Printer Friendly

Clause combining in Otomi before and after contact with Spanish.

1. Introduction

A typical feature of spoken discourse, especially in informal face-to-face communication, is that a lot of information may be left implicit precisely because it is shared by the interlocutors. One of the potential areas of underrepresentation is the relation between constituents at the phrase and the clause level, typically expressed in writing via adpositions, coordinators and subordinators. In formal interaction, and even more so in written varieties of language, such frugality may create ambiguity, or a general lack of clarity. As a consequence, prescriptive grammars, employed for writing, or speaking 'properly', will formalize sentence structure into grammatically complete entities, with relations at the different levels expressed explicitly. In language communities where writing, and formal education, have been wide-spread for a number of generations, it is inevitable that some influence of such prescriptive grammars will be noticeable in the spoken language as well. This may then lead to a higher overall frequency of relation markers in speech, and to the extension and (further) grammaticalization of the set of elements that mark such relations.

In this article, we seek to give support to the above hypothesis on the basis of a comparison of the grammars and spoken corpora of two languages. The first language is Otomi, from Mexico, which has virtually no written tradition. Its major use, over a number of generations, has been in informal speech situations, within relatively small communities. Our second language, Spanish, on the other hand, is a world language, with a longstanding written tradition. As the official language of over twenty countries, it plays a central role in the education system of these countries, one of them being Mexico. Given the role of Spanish in the Mexican reality, virtually all of today's speakers of Otomi are bilingual at least to some extent, especially the younger generations. As almost predictable in situations of intensive language contact, this has led to borrowing at different linguistic levels. Spanish being clearly in the dominant position, this has mainly been a unidirectional process. Indeed, in earlier publications we have shown that Otomi borrows considerably from Spanish, both at the lexical and the grammatical levels, though less than some other languages, such as Ecuadorian Quechua (Quichua) and Paraguayan Guarani (cf. Bakker et al. 2008).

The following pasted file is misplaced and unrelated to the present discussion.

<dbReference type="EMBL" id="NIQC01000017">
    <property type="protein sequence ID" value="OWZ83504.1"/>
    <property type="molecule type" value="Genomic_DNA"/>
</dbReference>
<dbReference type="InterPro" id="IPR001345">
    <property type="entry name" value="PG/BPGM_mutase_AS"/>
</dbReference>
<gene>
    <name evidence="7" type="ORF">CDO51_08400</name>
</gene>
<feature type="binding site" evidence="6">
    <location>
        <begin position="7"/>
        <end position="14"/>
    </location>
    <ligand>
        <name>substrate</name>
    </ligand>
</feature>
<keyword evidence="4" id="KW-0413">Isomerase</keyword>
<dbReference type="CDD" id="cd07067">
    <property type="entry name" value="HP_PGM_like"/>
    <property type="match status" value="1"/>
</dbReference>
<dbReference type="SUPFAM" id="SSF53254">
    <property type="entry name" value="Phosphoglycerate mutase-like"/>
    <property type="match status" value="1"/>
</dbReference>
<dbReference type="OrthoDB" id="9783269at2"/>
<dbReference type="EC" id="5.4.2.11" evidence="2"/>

A further hypothesis that we would like to explore therefore is related to this transfer of linguistic material from one language to another. Provided that our first hypothesis about the relative underrepresentation of relations between clauses in Otomi holds, we will test whether borrowing might have contributed to an increase in the explicit clause marking in this language. This may be evident from the borrowing of Spanish markers, additional to native elements. And it may also appear, in a more hidden fashion from a higher frequency in the use of the native markers than in earlier stages of the language. Finally, the borrowing of clause markers and other relators may have had an influence on the grammatical system of the target language, in the sense of strengthening existing structures, or even introducing new ones.